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Katharine Quarmby: on text and puppets

February 23, 2010

On text and puppetry


Transforming a story of just 700 words into a 40 minute show always seemed baffling as a thought. But the sketch is there, and to be performed tonight at the Little Angel Theatre, almost exactly a year since I first mentioned the idea to an old university friend, Caroline, who happened to be a very talented puppeteer.

Fussy Freya, my first picture book, was published almost two years ago – it has elements of the cautionary tale in it, but is, at bottom, the story of a loving family which gets into a little difficulty when one child refuses to eat. It’s the story about how children use food as a weapon in order to get what they want when things don’t go right for them in a family – for Freya, it’s the moment when she realises her baby brother isn’t going to go away and when she fears that he is going to replace her. So she stops eating – and her rather over-dramatic mum and dad panic – and send her away to her grandparents – where she is taught a fantastical lesson – and order is restored.

So how do you take a story, in verse, and transform it into a completely different medium? 

It’s already gone through several incarnations – a humourous take on a kitchen sink drama, with washing on a line, a gentle, magical food fantasy, a grotesque cautionary tale. Now, after a week of hard work at a residency,  in the safe hands of the Little Angel’s artistic director, Peter Glanville,  it’s different again – as if we’ve pared the story down to the bare essentials. Who is Freya? What’s her relationships with her mum? Could mum and dad have handled the arrival of baby Ravi better? Slowly, with many conversations, but also through seeing the emergence of Freya on stage, it’s coming into focus. I’ve known Caroline since I saw her on stage at Cambridge, when we were both students, and she was one of the three sisters in Chekov. She’s a wonderful actor, and she has recreated Freya in puppet form, and, in doing so, has inhabited her. When Caroline manipulates Freya’s head, you feel it’s Freya, when her hands move, it’s because Freya is alive, through Caroline. And of course, with the wonderful music of Tom Green, yet another layer has been added.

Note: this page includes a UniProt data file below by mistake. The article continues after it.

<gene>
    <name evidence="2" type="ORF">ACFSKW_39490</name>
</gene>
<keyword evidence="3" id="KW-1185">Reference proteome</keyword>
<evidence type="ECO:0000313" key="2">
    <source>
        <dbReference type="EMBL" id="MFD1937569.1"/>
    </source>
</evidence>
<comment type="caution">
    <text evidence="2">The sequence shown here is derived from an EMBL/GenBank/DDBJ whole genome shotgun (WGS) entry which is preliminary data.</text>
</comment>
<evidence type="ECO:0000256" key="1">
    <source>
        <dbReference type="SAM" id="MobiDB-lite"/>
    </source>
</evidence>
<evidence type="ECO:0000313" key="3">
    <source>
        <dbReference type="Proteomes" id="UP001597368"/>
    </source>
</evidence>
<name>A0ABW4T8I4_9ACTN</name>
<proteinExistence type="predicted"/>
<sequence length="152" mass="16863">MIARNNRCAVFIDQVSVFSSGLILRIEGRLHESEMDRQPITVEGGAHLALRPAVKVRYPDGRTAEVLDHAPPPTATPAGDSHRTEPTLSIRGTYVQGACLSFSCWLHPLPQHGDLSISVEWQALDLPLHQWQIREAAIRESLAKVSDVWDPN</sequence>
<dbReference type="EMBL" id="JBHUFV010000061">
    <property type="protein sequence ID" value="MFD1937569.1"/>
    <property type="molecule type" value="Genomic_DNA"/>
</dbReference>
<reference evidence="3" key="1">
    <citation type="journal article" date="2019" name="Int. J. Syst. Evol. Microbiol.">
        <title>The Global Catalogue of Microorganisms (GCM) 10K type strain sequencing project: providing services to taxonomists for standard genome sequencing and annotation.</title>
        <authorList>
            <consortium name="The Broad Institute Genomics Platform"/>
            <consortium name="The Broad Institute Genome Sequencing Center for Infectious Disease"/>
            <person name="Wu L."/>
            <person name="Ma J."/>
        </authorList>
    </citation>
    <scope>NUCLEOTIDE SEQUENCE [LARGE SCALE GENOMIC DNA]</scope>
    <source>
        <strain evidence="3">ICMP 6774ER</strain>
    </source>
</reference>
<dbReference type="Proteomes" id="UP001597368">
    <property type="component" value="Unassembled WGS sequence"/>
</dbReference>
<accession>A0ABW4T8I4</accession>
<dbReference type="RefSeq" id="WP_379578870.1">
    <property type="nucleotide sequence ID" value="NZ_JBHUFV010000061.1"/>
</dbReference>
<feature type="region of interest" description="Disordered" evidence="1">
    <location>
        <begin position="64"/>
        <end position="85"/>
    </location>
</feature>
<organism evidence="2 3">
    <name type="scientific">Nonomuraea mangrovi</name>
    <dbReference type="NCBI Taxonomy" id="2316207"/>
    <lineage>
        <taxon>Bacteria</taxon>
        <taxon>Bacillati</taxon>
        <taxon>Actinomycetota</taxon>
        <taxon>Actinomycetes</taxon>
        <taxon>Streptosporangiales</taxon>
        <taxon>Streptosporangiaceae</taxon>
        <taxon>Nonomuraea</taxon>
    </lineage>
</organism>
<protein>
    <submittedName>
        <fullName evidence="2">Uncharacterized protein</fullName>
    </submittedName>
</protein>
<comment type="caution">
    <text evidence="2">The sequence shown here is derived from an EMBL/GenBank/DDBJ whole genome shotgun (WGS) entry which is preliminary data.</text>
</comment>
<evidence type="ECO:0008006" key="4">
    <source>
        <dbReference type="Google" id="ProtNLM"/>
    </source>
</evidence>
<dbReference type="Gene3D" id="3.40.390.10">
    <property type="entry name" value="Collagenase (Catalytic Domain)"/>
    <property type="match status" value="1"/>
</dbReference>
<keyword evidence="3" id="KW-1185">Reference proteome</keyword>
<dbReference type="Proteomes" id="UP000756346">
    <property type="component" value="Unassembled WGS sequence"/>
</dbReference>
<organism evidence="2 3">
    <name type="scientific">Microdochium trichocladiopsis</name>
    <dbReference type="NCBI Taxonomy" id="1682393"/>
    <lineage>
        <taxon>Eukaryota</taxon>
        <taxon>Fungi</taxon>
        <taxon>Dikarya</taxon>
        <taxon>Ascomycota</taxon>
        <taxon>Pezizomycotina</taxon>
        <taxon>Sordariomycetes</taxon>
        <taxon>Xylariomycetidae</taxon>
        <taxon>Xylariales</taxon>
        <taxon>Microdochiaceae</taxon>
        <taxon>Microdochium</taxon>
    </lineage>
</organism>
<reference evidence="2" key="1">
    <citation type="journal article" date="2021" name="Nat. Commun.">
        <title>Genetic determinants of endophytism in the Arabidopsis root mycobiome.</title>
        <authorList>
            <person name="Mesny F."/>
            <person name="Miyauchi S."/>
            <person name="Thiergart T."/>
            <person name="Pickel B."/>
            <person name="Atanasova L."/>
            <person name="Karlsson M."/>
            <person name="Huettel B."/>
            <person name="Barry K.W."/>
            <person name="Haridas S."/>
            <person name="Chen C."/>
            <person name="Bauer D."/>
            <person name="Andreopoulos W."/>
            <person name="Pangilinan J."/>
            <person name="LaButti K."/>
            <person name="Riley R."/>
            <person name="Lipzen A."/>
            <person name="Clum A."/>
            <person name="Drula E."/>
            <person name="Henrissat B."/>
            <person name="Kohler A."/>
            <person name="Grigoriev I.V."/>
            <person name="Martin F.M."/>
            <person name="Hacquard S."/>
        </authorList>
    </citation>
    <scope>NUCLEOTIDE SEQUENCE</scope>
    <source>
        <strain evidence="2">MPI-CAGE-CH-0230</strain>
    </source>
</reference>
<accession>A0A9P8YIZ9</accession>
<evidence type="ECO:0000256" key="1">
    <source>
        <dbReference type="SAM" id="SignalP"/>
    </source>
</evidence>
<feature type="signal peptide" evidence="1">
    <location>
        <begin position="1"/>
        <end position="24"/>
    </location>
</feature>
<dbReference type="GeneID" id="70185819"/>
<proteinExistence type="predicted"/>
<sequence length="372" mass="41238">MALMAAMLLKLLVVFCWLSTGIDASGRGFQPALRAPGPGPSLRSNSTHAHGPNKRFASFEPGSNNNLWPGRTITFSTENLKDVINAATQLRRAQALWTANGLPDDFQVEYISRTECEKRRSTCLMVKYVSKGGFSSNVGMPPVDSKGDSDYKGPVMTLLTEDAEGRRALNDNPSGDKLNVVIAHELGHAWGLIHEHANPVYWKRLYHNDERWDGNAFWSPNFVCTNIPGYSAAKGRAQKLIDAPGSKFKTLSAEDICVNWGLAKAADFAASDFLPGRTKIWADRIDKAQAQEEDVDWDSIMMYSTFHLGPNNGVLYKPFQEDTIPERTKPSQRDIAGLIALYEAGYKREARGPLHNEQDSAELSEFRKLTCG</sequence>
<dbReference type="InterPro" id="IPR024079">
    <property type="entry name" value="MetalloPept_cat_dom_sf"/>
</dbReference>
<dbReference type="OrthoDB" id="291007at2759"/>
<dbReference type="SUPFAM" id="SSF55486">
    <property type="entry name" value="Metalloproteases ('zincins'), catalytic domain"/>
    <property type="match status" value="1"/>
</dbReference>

Freya is my other daughter, my third child, and so I argue on her behalf. We discussed whether the show should open with Freya on her own, eating, and I felt really strongly that wasn’t true to the essence of Freya and her family. I think the old saying “a family that eats together, stays together” is pretty true. So Freya lives in paradise – until a stranger – her brother – disturbs it and disrupts her universe. That feels right. But things could change, of course, that’s the essence of creating work in a group – it belongs to all of us now. I may have written the text, but what happens now is a complex interaction between all five of us – and the puppets, Freya and Ravi as well.

But the revelation I wasn’t expecting was the development of grandma Clare. Already, in the hands of the wonderful illustrator, Piet Grobler, who drew Fussy Freya, she had already become a most entertaining and wonderful character, but Claire Harrison Bullet has transformed her. I feel I understand Grandma Clare, the hippy chick from the 1960’s’ who can’t quite believe she’s a grandma and certainly isn’t ready to stop having fun. Once seen, she is an unforgettable presence. I look forward to seeing my mother meet her alter ego, Grandma Clare, and my father meet Grandpa, dressed as a chef, ready to serve Freya a feast she will never forget.

And the most wonderful thing, for me, at the risk of sounding soppy, is the love in the show. All the frustrations of family life are there – the wasted food, the panicky glasses of wine, the despairing phone calls from mum to gran, but so, too, are the rewards – love, affection and cuddles.


One Comment leave one →
  1. February 26, 2010 12:49 pm

    I really enjoyed this piece, Katharine. I used to write for the theatre and have had similar experiences of having something you’ve written being transformed as the actors, sound, sets etc. all have an input. It always felt like a sort of magic to me.

    I’m glad that you enjoyed this rather special process, too.

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